Kuwait on Wednesday swore in its new emir, Sheikh Nawaf al-Ahmad Al-Sabah, and prepared to receive the body of his half-brother, the late ruler Sheikh Sabah who died in the US at the age of 91.
Sheikh Nawaf was visibly emotional as he addressed the National Assembly a day after the death of the emir, an acclaimed diplomat and mediator who ruled for 14 years.
“I promise you that I will do my best and everything in my power to preserve Kuwait, its security and stability, and to ensure the dignity and well-being of the people,” the 83-year-old said after taking the oath of office.
He called for unity against the challenges that face the region, and committed himself to Kuwait’s “democratic approach” in the address before lawmakers, who sat socially distanced and in masks in line with coronavirus precautions.
Kuwait, unlike other Gulf states, has a lively political arena with a fully elected parliament that enjoys wide legislative powers and can vote ministers out of office.
The remains of Sheikh Sabah were expected to arrive in Kuwait City later Wednesday, on a flight from Minnesota where he had been undergoing treatment in hospital since July.
According to the royal court, the funeral will be “restricted to the emir’s relatives” – a move likely designed to avoid large crowds amid the pandemic. The country has begun 40 days of national mourning.
Arab ‘safety valve’
Sheikh Sabah earned a reputation as a shrewd, unshakeable leader who helped steer his country through the 1990 Iraqi invasion, crashes in global oil markets and upheavals in parliament and on the streets.
World leaders and Kuwaitis alike have hailed the legacy of the late emir, architect of the nation’s modern foreign policy and mediator in some of the worst crises to grip the Gulf.
“This man was the safety valve of the Arab world, not just for Kuwait,” Bandar al-Dahani, a Kuwaiti citizen, told AFP.
“God willing, that goodness will be in Crown Prince Sheikh Nawaf and he will follow the emir’s path.”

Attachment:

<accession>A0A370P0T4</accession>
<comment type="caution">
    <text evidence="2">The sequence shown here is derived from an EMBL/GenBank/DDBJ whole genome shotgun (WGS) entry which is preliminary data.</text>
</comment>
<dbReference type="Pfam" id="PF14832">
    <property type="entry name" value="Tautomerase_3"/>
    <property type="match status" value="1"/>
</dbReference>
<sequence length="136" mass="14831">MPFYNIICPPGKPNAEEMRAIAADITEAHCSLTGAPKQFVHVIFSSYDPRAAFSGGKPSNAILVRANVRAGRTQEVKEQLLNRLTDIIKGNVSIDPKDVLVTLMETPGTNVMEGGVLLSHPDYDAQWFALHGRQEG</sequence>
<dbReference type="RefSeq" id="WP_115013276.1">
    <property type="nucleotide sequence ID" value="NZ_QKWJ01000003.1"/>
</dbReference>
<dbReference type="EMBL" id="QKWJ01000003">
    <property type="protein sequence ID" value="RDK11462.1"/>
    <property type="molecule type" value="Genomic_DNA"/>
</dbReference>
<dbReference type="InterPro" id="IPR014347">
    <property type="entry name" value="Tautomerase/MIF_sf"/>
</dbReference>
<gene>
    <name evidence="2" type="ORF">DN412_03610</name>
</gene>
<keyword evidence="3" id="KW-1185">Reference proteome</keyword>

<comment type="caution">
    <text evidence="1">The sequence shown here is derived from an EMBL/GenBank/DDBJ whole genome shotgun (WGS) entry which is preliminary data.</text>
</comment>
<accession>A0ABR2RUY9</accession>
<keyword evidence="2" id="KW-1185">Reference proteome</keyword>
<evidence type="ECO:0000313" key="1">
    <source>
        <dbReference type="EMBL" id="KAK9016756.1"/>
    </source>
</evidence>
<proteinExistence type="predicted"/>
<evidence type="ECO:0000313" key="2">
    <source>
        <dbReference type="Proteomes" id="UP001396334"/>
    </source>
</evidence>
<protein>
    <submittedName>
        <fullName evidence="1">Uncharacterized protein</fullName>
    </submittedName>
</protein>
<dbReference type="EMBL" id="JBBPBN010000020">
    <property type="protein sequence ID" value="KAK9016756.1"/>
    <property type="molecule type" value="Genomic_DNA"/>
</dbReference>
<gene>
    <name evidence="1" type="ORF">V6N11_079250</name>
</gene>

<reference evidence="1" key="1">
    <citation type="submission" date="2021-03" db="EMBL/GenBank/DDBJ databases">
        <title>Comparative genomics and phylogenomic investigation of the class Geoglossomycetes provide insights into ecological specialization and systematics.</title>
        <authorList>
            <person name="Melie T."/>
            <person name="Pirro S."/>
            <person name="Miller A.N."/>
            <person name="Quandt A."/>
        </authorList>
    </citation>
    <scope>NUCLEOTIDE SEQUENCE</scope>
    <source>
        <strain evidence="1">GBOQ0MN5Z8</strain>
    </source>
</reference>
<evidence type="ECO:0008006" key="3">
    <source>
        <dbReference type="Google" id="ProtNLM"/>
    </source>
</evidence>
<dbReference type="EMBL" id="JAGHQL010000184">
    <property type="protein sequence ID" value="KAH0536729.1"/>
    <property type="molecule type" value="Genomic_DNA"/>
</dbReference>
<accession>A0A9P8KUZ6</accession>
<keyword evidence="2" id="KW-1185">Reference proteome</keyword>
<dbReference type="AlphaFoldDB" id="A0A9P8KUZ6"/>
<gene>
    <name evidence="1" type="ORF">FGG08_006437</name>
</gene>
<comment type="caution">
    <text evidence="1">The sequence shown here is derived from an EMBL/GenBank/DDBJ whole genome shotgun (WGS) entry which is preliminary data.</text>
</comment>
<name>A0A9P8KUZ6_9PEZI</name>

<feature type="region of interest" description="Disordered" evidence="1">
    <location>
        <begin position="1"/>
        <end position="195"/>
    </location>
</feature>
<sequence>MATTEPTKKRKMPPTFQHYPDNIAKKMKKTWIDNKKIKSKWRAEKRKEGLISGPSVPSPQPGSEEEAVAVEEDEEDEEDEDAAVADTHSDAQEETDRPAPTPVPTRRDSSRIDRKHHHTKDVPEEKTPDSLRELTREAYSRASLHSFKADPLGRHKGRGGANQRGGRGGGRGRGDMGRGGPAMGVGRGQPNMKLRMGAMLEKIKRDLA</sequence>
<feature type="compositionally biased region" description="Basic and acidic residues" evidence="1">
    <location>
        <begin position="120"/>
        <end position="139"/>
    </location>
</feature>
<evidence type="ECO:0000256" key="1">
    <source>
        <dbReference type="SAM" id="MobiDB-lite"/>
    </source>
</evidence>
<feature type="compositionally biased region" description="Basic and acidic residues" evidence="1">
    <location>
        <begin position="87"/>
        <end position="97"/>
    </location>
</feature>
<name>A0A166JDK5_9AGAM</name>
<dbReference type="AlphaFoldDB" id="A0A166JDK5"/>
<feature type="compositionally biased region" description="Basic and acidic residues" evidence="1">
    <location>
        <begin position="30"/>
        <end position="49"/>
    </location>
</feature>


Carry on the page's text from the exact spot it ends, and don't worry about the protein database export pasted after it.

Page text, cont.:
Sheikh Nawaf, who has held high office for decades, takes over with Kuwait facing the repercussions of the coronavirus crisis, which triggered a sharp decline in oil prices and severe economic consequences for Gulf states.
The elder statesman, who was named heir apparent in 2006, served as defense minister when Iraqi troops rolled into the oil-rich emirate in 1990, and also as interior minister in the face of challenges from Islamist militants.
The new leader is popular within the ruling Al-Sabah family and is reported to have been a consensus choice for ruler. He also enjoys a reputation for modesty and has largely maintained a low profile.
A changing region
Major policy changes are not expected during Nawaf’s reign. However, the Gulf underwent a seismic shift in recent weeks, with Kuwait’s neighbors, the UAE and Bahrain, opting to establish relations with Israel.
Normalization with the Jewish state is highly unpopular among the Kuwaiti public, which largely supports the Arab world’s historic position of demanding a resolution of the Palestinian cause before making diplomatic concessions to Israel.
Despite expectations of a smooth succession, there could be more spirited debate over who the new crown prince should be.
Kuwait’s constitution stipulates that the ruler should be a descendant of the nation’s founder, Mubarak al-Sabah, but the throne has alternated between the descendants of his sons, Salem and Jaber, for four decades.
Contestants for the newly vacated role of crown prince include Sheikh Sabah’s son and former deputy prime minister Nasser Sabah al-Ahmed al-Sabah, a Kuwaiti political heavyweight.
“Sheikh Nawaf al-Ahmed should be viewed more as a caretaker than as a watershed new leader,” said Cinzia Bianco, a research fellow at the European Council on Foreign Relations.
“Behind the scenes, however, younger princes would likely continue to compete to succeed him.”